If you have any gold holdings last week turned out to be very positive. In contrast to its hesitant progress since mid-April, the spot price started climbing as soon as the markets opened on Monday and didn’t change direction all week. The rise slowed down slightly on Friday but all the significant movement was still in the right direction, and by the time trading finished gold was standing at $1,223.50. That’s $36 higher than the week before, close to a 3 percent increase, and the best price we’ve seen since mid-February. Is this a short-lived spike or the first signs of a stronger upward trend? It’s too early to say, but either way this is a promising sign for anyone interested in gold.
What’s surprising is that, yet again, the link between gold and equities seems to have faded (although not quite disappeared). The Dow Jones fell slightly from Monday through to Wednesday, coinciding with gold’s rise, but when it turned round and climbed back to well above its opening position gold kept going up too. The rate of increase did slow down but it certainly didn’t turn round in response to the rising Dow. What’s possible is that gold was more heavily influenced by the European markets, which saw the FTSE 100 fall significantly from where it had climbed the week before in response to the UK election results.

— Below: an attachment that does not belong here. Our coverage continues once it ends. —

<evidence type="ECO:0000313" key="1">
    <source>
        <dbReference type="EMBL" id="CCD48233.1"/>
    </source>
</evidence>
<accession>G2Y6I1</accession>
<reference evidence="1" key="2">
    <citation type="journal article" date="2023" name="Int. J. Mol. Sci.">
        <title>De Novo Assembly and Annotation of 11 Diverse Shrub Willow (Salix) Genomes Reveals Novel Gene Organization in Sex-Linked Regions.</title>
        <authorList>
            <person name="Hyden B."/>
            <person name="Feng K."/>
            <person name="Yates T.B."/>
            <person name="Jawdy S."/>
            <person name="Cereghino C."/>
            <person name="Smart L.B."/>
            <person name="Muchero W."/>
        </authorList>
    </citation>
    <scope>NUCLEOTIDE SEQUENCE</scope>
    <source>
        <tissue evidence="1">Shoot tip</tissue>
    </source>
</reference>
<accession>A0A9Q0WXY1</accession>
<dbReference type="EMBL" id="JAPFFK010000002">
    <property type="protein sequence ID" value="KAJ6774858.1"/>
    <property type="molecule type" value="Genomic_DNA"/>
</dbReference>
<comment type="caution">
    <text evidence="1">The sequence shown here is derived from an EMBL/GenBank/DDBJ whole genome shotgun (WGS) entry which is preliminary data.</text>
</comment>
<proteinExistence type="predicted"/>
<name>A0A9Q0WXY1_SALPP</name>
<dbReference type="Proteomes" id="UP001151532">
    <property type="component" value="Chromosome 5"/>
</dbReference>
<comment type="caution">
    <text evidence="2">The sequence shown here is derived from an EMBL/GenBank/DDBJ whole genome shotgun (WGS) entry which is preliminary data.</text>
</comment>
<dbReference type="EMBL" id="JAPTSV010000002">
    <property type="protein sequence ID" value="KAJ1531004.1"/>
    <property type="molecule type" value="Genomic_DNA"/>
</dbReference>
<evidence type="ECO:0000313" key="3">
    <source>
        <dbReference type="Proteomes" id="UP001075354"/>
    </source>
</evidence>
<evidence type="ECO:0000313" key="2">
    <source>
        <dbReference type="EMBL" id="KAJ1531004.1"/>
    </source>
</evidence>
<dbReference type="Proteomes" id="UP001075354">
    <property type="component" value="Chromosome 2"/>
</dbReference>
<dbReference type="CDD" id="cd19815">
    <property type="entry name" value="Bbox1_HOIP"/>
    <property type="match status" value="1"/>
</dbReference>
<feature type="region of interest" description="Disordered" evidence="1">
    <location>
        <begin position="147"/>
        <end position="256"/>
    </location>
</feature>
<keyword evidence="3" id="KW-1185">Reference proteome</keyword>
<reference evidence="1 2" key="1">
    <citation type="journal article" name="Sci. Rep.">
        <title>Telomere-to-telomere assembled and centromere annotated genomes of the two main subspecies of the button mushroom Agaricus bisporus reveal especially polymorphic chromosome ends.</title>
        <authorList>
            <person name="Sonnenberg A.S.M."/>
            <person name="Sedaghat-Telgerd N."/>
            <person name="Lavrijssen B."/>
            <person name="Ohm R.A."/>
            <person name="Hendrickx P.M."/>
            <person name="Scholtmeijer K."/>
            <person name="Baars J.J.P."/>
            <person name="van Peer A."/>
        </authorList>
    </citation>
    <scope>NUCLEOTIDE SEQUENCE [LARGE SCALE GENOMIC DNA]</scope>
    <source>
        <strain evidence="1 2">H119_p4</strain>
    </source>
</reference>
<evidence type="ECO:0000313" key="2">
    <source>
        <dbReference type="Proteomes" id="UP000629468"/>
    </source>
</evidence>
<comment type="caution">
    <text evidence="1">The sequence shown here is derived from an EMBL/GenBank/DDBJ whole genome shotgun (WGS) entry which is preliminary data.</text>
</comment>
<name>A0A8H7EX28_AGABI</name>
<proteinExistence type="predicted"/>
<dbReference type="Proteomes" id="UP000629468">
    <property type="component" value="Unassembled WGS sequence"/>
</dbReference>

Interestingly, the spot price doesn’t seem to have been affected much by the currency markets either. Recently we’ve seen gold fall when foreign exchange movements have attracted investors to that sector; with the turmoil in the Eurozone there’s been a lot of potential for short-term earnings there since the beginning of the year. The Euro has been climbing steadily for the past week, not spectacularly – it’s still barely above $1.13, 20 cents below where it was a year ago – but still looking healthier than it has for a while, and we’d expect that to have shifted a lot of investor interest away from commodities, but gold has pushed through it and continued to rise. The issues with Greece’s debt haven’t gone away, though, and buyers may be taking the long view and opting for a safer option.
Meanwhile the oil market is still stagnating, with prices almost unchanged from last week – WTI a few cents under $60 a barrel, and Brent at $66.57 on Friday – so it isn’t offering much of an attraction compared to a rising gold market. Until oil prices start to move this factor should give gold some extra support, and that’s very welcome considering how variable the market has been recently.
So in general this has been a good week for gold buyers. Those who bought recently now have the option of cashing in, while longer-term investors can see the potential for more gains in the future. It is fair to say that a strengthening Euro would be a boost for US exporters, probably leading to a rising Dow and more competition, but for now it’s looking like a positive trend for gold.
- May 9th Weekly Gold Market Update
- May 23rd Weekly Gold Market Update